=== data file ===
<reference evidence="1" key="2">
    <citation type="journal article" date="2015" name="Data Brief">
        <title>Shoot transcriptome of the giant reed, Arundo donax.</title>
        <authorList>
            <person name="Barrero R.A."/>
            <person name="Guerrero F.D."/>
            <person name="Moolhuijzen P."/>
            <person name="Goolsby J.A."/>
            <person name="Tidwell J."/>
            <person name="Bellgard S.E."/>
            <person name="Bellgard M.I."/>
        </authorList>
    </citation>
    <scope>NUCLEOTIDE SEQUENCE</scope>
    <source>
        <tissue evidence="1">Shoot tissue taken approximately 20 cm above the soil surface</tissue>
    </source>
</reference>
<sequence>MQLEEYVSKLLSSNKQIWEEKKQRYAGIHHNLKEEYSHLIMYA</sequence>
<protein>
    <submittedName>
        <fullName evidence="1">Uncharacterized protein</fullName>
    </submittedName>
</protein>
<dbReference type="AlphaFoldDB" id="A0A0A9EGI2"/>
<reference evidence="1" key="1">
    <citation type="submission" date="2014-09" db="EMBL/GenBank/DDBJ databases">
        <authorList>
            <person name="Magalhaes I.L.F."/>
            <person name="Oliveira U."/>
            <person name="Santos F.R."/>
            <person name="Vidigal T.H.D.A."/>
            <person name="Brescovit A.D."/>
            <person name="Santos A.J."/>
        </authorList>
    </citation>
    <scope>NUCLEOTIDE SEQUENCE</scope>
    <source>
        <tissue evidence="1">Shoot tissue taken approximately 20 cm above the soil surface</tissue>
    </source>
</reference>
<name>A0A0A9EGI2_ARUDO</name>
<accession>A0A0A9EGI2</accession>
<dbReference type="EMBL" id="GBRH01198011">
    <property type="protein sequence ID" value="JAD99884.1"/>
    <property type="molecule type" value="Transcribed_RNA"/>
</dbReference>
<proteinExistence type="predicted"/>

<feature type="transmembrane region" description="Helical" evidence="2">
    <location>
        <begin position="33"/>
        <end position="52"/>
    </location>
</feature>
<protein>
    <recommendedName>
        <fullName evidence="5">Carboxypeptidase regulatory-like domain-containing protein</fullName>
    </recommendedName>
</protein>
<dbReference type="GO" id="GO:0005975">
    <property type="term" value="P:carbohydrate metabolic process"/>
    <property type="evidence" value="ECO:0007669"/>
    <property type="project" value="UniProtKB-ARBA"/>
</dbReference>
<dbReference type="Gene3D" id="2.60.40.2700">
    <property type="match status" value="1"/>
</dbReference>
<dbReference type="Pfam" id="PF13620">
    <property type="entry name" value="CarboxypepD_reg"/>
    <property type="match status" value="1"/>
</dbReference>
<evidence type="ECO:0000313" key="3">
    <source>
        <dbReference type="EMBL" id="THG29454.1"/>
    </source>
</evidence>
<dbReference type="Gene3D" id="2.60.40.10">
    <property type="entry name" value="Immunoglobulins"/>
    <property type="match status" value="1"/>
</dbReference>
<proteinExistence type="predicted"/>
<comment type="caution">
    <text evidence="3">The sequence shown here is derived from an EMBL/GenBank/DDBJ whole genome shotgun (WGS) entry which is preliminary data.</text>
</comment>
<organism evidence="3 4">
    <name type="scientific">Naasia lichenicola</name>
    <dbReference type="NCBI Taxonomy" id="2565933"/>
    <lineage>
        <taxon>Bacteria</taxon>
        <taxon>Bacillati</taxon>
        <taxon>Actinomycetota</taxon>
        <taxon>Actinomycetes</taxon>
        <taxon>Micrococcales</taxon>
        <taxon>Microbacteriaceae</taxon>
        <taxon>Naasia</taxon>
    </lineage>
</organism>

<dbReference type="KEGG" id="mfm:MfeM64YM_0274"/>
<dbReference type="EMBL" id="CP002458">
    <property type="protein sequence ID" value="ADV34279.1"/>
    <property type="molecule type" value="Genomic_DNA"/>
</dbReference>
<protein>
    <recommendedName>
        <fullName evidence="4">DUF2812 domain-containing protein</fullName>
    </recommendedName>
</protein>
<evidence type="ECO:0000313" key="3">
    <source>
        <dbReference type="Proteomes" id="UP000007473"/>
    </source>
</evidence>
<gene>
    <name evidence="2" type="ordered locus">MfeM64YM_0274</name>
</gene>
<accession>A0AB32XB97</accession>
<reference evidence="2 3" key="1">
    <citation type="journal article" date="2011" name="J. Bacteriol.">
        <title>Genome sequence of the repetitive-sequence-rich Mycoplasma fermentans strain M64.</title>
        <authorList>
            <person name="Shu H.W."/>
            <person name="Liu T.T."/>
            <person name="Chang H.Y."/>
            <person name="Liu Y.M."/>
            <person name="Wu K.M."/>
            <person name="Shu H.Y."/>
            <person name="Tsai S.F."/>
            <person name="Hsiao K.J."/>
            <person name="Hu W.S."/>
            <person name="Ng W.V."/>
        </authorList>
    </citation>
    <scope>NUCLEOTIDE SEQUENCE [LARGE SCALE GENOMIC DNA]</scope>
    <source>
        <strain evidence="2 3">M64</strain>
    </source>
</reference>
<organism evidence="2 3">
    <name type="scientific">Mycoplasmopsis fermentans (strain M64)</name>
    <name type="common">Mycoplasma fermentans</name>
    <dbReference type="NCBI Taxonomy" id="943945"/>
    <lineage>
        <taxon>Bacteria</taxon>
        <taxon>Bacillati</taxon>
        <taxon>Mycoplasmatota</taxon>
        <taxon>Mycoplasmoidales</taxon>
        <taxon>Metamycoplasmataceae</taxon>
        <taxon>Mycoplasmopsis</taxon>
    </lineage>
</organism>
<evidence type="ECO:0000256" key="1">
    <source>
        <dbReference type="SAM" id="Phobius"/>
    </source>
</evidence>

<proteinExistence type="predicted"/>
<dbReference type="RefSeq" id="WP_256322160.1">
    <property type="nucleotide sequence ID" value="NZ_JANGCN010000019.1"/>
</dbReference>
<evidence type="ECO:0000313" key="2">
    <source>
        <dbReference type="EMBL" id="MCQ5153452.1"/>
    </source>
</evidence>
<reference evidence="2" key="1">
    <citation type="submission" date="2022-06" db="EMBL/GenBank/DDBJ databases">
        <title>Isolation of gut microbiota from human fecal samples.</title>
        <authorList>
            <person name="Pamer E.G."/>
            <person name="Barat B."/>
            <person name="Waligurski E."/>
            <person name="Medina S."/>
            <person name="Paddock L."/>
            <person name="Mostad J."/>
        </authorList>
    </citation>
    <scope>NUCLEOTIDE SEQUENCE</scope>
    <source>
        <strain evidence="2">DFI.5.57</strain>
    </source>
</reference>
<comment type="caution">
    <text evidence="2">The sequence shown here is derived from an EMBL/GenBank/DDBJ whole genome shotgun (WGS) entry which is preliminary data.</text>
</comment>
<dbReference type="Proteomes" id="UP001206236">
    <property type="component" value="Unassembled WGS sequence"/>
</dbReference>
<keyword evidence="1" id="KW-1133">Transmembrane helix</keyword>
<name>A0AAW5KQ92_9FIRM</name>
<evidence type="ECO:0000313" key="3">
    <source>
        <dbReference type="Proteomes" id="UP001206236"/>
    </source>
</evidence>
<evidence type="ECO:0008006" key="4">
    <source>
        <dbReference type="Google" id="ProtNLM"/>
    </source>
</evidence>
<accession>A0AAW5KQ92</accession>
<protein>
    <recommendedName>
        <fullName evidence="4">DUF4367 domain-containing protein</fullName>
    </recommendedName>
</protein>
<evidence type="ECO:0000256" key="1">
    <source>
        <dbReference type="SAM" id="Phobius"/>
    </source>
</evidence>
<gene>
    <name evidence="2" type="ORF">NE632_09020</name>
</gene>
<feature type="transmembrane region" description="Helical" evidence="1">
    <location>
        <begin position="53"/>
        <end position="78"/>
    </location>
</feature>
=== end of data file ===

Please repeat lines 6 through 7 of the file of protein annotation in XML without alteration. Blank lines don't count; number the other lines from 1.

            <person name="Guerrero F.D."/>
            <person name="Moolhuijzen P."/>